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Yoder, Curry leave their marks on schools


Pennridge’s Sean Yoder and Plumstead Christian’s Carson Curry have seldom crossed paths.

Yet the two share plenty in common.

Both are seniors. Both are elite, first team all-league combo guards. Both will play in college, with Yoder having committed to the Naval Academy and Curry weighing several Division III offers.

Both took their schools to new heights. Yoder led Pennridge to its first District One final four on Feb. 26, and his Rams battle District 12’s Lincoln in the first round of states on Saturday. Curry guided the Panthers to the PIAA elite eight last season.

“Sean and Jon Post are captains,” said Pennridge coach Dean Behrens. “They made all of the guys feel important and comfortable. Sean is a modest kid. If a kid makes a mistake, Sean is positive in helping that player through that.”

“Carson is a high character young man with a really pleasant and fun personality,” shared Plumstead Christian coach John Elton, who has coached Curry since he was 11. “He has been an absolute joy to his coaches and teammates.”

“He is a quick, instinctual combo guard with excellent handles who can score in all facets of the game – he moves great off the ball,” added Plumstead Athletic Director Jim Zeldenrust. “Carson is a great teammate who loves to compete.”

Both rank among their school’s all-time top two scorers. Yoder’s bucket against Norristown in a district second-round win gave him 1,361 points and a new Pennridge record. He has since added 29 more points.

“This year, it was beneficial to have Sean with the ball in his hands a lot,” Behrens noted. “When you put him at the 1, it puts so much more pressure on teams. Defensively, he usually covers the best player on each team.”

“I was a slasher first who worked my way out to the perimeter,” Yoder described. “I was always a small forward but as I moved up, I started playing point guard and I’ve developed those point guard skills over the last four years.”

Curry tallied nearly 500 points this season. “He has a unique inside/out scoring ability, with a very good jump shot accompanied by his ability to weave through traffic and finish strongly at the basket,” Elton assessed.

“Playing AAU a year up, you’re underdeveloped compared to the rest of the guys so I naturally had to be a 3-point shooter,” Curry recalled. “As I got older and more athletic, I was more of a driver. It’s something I take pride in and the three was almost a second resort.”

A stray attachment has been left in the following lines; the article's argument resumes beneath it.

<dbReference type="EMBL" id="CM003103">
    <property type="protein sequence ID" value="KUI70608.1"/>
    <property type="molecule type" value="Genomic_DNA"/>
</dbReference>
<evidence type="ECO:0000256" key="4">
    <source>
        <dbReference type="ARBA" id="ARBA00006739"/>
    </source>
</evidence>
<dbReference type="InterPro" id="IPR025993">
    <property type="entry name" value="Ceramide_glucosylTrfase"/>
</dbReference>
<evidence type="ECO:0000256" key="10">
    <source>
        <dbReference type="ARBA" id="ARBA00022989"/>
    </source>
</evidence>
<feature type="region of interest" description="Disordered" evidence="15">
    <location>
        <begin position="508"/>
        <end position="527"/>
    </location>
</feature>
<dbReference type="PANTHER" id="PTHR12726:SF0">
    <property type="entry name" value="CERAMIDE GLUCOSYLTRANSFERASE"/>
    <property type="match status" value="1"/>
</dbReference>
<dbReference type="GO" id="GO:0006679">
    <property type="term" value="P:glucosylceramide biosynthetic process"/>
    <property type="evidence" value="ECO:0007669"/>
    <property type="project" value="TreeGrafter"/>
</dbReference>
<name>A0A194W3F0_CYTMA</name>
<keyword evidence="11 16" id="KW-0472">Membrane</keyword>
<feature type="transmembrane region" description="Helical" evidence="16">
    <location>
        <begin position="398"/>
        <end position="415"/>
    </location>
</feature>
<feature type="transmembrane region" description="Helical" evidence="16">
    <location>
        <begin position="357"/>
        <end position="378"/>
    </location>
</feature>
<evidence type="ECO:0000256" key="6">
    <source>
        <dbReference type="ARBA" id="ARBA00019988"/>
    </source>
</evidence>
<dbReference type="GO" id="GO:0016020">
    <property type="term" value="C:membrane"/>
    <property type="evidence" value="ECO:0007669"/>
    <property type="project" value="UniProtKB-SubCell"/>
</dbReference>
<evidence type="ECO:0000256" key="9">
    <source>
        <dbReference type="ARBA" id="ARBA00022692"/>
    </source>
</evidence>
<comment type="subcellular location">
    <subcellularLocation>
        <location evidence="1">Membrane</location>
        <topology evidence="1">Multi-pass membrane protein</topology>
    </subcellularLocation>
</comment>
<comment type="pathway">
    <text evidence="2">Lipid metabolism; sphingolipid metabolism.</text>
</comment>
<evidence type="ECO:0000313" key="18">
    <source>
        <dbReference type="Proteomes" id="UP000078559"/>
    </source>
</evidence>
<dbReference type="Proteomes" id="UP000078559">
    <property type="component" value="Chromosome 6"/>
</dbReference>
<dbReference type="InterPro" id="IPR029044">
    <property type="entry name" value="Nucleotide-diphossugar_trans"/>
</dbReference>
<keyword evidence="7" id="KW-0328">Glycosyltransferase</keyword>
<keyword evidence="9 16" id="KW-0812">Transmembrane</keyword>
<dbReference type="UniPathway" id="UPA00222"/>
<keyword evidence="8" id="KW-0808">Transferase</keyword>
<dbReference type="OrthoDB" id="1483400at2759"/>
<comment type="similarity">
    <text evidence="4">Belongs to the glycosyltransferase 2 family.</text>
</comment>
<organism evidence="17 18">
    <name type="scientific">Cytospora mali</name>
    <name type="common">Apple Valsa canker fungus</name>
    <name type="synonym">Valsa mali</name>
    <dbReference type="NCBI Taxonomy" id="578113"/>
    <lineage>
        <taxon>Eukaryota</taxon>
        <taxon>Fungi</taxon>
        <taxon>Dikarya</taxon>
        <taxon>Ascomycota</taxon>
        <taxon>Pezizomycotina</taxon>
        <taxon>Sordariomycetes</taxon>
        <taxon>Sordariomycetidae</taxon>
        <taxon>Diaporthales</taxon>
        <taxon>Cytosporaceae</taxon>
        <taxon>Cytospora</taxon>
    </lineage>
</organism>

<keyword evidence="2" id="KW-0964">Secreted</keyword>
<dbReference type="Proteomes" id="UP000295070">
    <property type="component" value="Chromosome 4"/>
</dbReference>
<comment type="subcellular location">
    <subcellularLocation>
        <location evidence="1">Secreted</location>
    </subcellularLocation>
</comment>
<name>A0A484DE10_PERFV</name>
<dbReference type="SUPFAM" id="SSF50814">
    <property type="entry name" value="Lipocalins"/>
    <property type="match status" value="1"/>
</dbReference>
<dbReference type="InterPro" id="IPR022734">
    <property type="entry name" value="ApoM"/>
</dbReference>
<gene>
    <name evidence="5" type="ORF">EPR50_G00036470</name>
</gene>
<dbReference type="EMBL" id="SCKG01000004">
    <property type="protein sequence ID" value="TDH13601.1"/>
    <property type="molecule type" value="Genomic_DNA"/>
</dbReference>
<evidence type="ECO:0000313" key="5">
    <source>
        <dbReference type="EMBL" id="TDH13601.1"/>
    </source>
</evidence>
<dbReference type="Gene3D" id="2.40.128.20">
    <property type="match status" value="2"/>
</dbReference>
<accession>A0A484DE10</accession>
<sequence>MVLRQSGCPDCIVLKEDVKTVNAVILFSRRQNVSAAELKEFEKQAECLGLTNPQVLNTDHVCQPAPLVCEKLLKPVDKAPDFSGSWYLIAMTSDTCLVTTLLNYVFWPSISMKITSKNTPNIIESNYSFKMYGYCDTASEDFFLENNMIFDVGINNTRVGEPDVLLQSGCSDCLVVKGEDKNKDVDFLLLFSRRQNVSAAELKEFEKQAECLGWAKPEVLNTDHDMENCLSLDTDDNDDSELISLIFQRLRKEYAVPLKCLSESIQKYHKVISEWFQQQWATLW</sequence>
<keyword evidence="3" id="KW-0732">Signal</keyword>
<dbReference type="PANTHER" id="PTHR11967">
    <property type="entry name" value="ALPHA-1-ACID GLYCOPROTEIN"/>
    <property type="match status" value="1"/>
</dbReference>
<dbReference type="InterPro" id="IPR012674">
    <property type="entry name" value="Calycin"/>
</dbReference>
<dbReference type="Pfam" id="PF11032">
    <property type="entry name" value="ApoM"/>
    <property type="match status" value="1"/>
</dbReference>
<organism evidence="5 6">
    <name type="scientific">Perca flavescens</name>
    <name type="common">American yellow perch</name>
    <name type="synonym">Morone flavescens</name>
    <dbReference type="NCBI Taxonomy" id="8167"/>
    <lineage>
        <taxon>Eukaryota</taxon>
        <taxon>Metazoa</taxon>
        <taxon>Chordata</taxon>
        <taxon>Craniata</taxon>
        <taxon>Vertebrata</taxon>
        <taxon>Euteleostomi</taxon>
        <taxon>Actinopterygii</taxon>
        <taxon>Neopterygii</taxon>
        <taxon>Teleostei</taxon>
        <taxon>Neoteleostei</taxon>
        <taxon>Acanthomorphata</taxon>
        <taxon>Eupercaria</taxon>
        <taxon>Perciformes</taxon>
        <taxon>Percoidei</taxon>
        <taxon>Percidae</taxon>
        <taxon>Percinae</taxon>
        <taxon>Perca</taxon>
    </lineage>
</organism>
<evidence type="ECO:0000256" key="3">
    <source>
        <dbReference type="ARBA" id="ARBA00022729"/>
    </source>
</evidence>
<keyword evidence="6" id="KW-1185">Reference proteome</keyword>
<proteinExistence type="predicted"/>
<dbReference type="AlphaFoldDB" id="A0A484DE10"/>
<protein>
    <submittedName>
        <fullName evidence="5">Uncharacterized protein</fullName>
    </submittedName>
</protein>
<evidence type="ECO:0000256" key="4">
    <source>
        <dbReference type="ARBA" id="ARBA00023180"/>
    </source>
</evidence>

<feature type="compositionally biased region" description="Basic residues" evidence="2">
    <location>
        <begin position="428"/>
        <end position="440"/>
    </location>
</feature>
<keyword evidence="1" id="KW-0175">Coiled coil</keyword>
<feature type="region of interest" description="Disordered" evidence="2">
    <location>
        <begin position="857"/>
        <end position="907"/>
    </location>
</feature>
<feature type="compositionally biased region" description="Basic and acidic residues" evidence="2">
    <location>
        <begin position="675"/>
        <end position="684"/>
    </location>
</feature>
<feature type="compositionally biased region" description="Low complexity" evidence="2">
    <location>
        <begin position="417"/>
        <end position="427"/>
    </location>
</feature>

Curry’s favorite memories are the state playoff games; yet his 1,000th point was bittersweet. “My grandmother died that day so our family was a little down,” Curry admitted, “but a lot of them came out that day to support my game. We got to feel good in a rough hour.”

He graduates from Plumstead with 1,379 points … just five short of the Panther record, held by Max Drake, Curry’s Government teacher. “I watched his games when I was younger and he is someone I looked up to,” Curry offered. “He is very encouraging with the team and me.”

Curry has the personal connection to Drake. Until 2016, Pennridge’s career leading scorer was Tim Abruzzo who played college basketball at Navy. Just like Yoder.

“Once I started talking to Navy, I tried to soak up all of the information I could from Tim,” Yoder commented.

“At some point,” Yoder continued, “I realized that basketball is going to end, whenever that is. It can only take me so far. You look for the most opportunity in the school, and Navy presented a unique opportunity with endless connections.”

“I saw Sean as a seventh-grader, and I thought ‘Wow!’” Behrens remembered. The coach lobbied for Yoder to play freshman ball as an eighth-grader. Yoder started at point guard as a sophomore.

“He had a skill set that doesn’t come around too often,” Behrens continued. “I saw his length. His quickness came to fruition. Then you find out what kind of kid he is: how dedicated and hard working.”

Most importantly, both give back prodigiously. Yoder has gone on two mission trips to Haiti with his church. Behrens’ Rams have piggybacked off of Yoder’s friendship with a special needs student to give clinics for similar area kids. “He recognizes what is important in life,” Behrens pointed out. “His family, his religion, his basketball, his friends.”

“When you have success and a platform, I think people look up to that,” Yoder feels. “I’m trying to be a good role model for the younger kids who come to the games and be a leader.”

Curry has volunteered at basketball clinics for inner city students in Philadelphia. “I definitely enjoy it. This year, we had some guys who didn’t have much varsity playing time. I felt it was my job to teach and give little tips,” Curry reflected. “The relationships are so much bigger than basketball. You always want to be remembered as being positive and encouraging.”

Both students will leave their schools the same way – remembered with resumes that transcend their outstanding basketball games.